HooliGhana: A Super Hooligan racer builds a KTM drift bike

Andy DiBrino's KTM 790 Duke drift bike
It’s been a challenging year for most people. But the restrictions that have come from the worldwide pandemic have sparked new forms of creativity. For hooligan flat track racer Andy DiBrino, the result was a wild drift video titled ‘HooliGhana,’ with a BMW E36 and a KTM 790 Duke—both piloted by him.

Based in Tualatin, Oregon, Andy’s an experienced motocross, flat track and road racer. He’s also a two-time Super Hooligan AMA National flat track champion. But there hasn’t been much racing this year, so Andy discovered a new pastime: drifting at his local go-kart track.

Andy DiBrino's KTM 790 Duke drift bike
“I bought a late 90s BMW E36 drift car from a local Formula Drift competitor,” he tells us, “and drifting became a new hobby of mine. Not long after, I had the inclination to take the 790 out to a parking lot to see if I could drift it too.”

Andy had been toying with the idea of creating a gymkhana-like motorcycle video for years—but now, the idea of combining the car and bike was appealing. “I had seen it done before with the ICON videos, but not with the gymkhana format. And definitely not with a single person doing both the driving and riding.”

Andy DiBrino
“I felt I had a cool, unique idea. And it was the perfect time to make a video with all my other events postponed, and people sitting at home looking for entertainment.”

Andy has a lot of bikes in his garage, including a couple of motocross bikes and Kawasaki ZX-10Rs. But he opted to use his 2019-model KTM 790 Duke flat tracker—because he’s used to getting it sideways on dirt.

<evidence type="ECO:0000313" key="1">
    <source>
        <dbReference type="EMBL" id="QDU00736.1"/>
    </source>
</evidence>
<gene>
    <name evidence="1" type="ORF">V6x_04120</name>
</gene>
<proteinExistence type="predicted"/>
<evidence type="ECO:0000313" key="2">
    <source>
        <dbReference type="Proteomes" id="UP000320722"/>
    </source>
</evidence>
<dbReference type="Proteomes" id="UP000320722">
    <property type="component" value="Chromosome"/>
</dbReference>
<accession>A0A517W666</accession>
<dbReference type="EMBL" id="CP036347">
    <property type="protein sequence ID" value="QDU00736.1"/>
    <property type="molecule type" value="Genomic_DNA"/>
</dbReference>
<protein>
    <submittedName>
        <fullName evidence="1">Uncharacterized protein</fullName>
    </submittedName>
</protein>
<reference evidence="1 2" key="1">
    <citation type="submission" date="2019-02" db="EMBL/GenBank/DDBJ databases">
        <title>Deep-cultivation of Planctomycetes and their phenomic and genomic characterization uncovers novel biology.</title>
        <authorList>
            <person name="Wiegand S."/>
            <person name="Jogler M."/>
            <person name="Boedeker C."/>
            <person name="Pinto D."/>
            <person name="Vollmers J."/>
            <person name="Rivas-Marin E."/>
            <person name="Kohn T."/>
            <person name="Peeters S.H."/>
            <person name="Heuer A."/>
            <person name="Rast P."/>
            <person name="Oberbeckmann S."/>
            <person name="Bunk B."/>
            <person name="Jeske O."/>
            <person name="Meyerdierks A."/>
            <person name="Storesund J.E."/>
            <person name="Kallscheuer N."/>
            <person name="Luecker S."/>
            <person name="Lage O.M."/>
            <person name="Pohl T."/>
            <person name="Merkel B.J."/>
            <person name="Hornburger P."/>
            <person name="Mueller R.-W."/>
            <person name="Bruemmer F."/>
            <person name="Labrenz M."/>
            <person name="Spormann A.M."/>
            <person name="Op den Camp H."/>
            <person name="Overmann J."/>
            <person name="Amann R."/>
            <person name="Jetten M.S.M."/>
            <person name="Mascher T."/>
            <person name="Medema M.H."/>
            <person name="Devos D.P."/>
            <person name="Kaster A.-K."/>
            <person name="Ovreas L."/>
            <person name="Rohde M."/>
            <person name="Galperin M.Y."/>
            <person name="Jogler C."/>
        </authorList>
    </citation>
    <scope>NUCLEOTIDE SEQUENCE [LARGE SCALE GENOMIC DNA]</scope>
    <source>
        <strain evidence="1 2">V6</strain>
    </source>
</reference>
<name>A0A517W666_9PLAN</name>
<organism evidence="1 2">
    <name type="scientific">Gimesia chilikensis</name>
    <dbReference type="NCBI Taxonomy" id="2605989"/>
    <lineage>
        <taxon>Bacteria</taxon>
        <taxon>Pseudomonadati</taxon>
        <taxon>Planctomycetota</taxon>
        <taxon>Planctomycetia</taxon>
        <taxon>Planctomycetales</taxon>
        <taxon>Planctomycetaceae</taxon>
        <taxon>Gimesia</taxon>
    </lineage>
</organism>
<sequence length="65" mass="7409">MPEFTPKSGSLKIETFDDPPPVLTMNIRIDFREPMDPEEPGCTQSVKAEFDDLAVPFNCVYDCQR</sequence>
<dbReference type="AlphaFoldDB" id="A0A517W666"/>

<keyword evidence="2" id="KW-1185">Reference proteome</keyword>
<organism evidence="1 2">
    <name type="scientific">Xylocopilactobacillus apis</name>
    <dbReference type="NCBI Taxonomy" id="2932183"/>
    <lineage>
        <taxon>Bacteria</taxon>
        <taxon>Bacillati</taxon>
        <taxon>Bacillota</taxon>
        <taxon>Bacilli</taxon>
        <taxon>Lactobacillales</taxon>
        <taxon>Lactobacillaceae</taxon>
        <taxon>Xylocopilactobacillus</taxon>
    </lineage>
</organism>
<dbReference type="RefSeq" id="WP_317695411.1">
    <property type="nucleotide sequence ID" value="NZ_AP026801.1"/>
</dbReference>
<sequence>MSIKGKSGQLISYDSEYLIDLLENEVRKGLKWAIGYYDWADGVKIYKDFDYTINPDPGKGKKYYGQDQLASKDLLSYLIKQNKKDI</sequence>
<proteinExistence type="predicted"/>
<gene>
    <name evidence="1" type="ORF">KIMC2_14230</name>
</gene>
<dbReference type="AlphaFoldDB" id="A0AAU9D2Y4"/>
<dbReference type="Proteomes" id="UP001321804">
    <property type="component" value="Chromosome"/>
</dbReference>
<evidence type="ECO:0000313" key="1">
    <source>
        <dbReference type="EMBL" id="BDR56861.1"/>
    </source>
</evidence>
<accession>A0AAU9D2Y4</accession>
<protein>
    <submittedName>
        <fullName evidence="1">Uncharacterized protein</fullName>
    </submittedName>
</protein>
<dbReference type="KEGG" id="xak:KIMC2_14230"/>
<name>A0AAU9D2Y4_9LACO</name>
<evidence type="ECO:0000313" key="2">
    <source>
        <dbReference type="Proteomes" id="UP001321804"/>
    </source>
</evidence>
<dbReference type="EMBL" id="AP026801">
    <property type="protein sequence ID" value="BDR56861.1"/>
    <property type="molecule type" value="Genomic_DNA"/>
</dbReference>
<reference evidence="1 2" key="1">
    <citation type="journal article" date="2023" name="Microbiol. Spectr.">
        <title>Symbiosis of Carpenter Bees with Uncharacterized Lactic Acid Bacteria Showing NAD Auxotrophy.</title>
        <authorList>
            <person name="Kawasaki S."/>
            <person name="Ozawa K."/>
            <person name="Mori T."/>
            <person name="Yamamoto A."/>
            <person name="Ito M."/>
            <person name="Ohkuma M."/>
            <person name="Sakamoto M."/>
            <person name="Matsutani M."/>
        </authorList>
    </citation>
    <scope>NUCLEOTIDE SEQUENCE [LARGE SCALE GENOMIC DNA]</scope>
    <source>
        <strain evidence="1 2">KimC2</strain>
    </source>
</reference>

Andy DiBrino's KTM 790 Duke drift bike
Andy raced and developed this bike all of last year, and had it perfectly setup for this year’s Super Hooligan campaign. In stock trim, it’s a frighteningly agile 105 hp / 373 lbs weapon, that KTM have aptly nicknamed ‘The Scalpel.’ But Andy’s race bike is a long, long way from stock…

“I was the first guy to build a KTM hooligan bike,” Andy tells us. “I knew this bike could be a game changer, because of how light it is compared to the other brands racing like Harley-Davidson and Indian. The goal was to add a third consecutive Super Hooligan title to my belt, but I came up just shy in the runner-up spot. But not without a successful season though, with three race wins and five podiums on the KTM”

Andy DiBrino's KTM 790 Duke drift bike
“I went crazy on this KTM build. The customization of the bike was as fun as racing it for me. I got a lot of grief from hooligan racers, saying I was taking it too far or something. But I feel most people would agree, half of the fun is the build, and I wanted to make this one special”

Super Hooligan rules dictate that your race bike must be a twin with a displacement of at least 750 cc, and that its frame must remain stock. Harley-Davidson Sportsters and XG750 ‘Street’ models are popular, and relatively easy to modify. (Andy won both his titles on the XG750.)

Andy DiBrino's KTM 790 Duke drift bike
Getting the more complicated 790 Duke flat track-ready required some heavy lifting, but Andy had help from Savage Custom Fabrication. “They were responsible for all the custom work,” he says, “and the fabricator, Travis Johnson, is a true artist. I had the vision, and he brought it to life for me.”